The previous night, restlessness had driven him out of his small and sparsely furnished room on campus. Szilard had called on a colleague and convinced him to brave the freezing night air and go for a late meal. Not that he was hungry; he had already eaten. But he had to talk to someone to ease the burden that was weighing on his mind. Over his second dinner that evening, Szilard confessed his fears about the next day's experiment. The precise nature of their work had to remain a secret, he told his biologist friend mysteriously, but if the experiment 'works too well' there might be an explosion. A big explosion.
The corridor took Szilard underneath the west stands of Stagg Field to a slate-walled room. It was a doubles squash court, about sixty feet by thirty and thirty feet high. Incongruously, spotlights on tripods had been set up as if on a movie set. Szilard stepped gingerly over the cables. He trod carefully because the surface was as slippery as a dancefloor. A fine layer of grey powder lay on every surface – graphite dust, the purest graphite on earth. He could even taste it in the cold, still air. Szilard hurried up a staircase to the small spectators' balcony, about ten feet above the court and overlooking its north end. There were plenty of spectators already there, over thirty of them, and they were all scientists. But today there was no college final – today they would witness the beginning of a new age in science and warfare.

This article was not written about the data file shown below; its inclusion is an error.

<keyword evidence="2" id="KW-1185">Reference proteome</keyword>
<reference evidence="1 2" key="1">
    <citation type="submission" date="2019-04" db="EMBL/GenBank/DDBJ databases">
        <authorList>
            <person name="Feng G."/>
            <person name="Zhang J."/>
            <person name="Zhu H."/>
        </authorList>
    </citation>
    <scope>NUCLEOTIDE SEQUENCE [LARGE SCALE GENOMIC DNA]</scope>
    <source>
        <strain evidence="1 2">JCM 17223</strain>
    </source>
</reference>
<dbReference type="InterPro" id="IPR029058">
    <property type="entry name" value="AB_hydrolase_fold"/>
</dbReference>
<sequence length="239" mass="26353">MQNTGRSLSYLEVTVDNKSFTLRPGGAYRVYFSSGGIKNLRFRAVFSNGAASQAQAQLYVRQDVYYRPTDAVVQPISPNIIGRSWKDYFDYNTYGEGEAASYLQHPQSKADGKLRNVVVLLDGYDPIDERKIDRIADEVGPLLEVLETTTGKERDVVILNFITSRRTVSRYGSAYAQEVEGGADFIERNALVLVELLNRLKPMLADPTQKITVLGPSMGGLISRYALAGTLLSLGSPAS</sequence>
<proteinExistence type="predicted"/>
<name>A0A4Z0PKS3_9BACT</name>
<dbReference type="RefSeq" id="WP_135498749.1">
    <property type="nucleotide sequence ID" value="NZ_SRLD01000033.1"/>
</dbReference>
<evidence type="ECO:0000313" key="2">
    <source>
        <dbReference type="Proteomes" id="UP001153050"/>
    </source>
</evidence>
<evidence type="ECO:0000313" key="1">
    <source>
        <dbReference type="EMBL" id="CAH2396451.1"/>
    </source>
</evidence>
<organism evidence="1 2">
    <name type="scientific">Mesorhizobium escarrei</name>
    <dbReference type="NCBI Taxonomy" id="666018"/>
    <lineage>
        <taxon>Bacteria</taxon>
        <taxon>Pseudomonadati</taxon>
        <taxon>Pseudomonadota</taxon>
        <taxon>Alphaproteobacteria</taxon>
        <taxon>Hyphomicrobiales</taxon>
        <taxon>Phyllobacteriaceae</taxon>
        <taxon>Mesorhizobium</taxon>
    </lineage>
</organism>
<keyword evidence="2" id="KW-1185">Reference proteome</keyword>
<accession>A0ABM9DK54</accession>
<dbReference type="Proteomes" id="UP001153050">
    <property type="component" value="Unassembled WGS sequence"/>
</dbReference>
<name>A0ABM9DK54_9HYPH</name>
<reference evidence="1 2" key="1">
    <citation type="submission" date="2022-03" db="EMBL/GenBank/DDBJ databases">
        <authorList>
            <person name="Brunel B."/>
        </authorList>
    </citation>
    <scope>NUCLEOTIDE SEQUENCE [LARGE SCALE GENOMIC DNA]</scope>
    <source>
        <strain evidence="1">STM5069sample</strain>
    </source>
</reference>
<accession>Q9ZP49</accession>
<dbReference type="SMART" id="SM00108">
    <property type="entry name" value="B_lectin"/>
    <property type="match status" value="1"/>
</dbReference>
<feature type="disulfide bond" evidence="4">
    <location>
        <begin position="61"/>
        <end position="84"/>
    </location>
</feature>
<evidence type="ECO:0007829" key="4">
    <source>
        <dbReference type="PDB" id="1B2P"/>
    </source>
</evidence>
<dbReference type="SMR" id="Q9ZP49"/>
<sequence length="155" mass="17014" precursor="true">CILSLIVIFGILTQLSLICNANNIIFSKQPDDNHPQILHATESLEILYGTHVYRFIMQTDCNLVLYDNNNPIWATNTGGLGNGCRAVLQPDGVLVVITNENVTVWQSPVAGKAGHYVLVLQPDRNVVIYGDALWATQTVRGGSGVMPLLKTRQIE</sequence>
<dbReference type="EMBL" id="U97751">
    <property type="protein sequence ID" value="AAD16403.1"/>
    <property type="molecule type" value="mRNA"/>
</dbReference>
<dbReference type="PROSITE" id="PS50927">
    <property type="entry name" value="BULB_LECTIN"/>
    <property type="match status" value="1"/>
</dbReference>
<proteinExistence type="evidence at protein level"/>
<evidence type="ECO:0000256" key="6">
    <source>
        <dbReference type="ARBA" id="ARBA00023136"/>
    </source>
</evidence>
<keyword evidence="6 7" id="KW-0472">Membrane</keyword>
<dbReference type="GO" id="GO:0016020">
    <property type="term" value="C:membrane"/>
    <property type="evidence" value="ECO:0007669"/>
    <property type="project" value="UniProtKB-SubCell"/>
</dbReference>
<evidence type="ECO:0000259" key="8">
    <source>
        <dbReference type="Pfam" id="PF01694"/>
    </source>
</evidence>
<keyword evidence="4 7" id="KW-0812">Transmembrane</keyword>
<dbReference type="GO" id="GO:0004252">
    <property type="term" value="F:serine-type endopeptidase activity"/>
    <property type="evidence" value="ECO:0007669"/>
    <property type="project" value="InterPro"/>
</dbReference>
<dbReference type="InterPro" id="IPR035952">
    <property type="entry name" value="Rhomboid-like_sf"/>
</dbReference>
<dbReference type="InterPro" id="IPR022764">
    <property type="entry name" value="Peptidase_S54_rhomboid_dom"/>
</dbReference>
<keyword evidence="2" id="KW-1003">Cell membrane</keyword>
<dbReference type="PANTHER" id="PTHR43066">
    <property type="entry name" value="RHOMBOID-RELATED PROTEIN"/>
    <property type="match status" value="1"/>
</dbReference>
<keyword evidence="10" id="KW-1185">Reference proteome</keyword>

Szilard was breathing heavily. Despite the penetrating cold, he loosened his tie and unbuttoned his thick overcoat. The front of the balcony was packed with scientific monitoring equipment. Leona Woods, a shy 23-year-old graduate student and the only woman present, was making last-minute adjustments together with a short, dark-haired man. That was Enrico Fermi. He was wearing a grey lab coat smeared with the same graphite dust that coated everything, even the snow outside the stadium. Just three years earlier, the Nobel prizewinning physicist had been forced to flee his native Italy with his Jewish wife because of Mussolini's anti-Semitic laws.
The squash court was eerily silent, and the scientists were speaking in whispers. Szilard nodded a greeting to his friend Eugene Wigner, who was deep in conversation with Crawford H. Greenwalt, who would later become president of the Du Pont Chemical Company. Wigner and Szilard had been close friends since the 1920s. Both men had left their homes in Budapest to study science in Berlin, but as the tide of fascism engulfed Europe they had made their way to America, as had many of their scientific colleagues gathered on the balcony that cold December morning.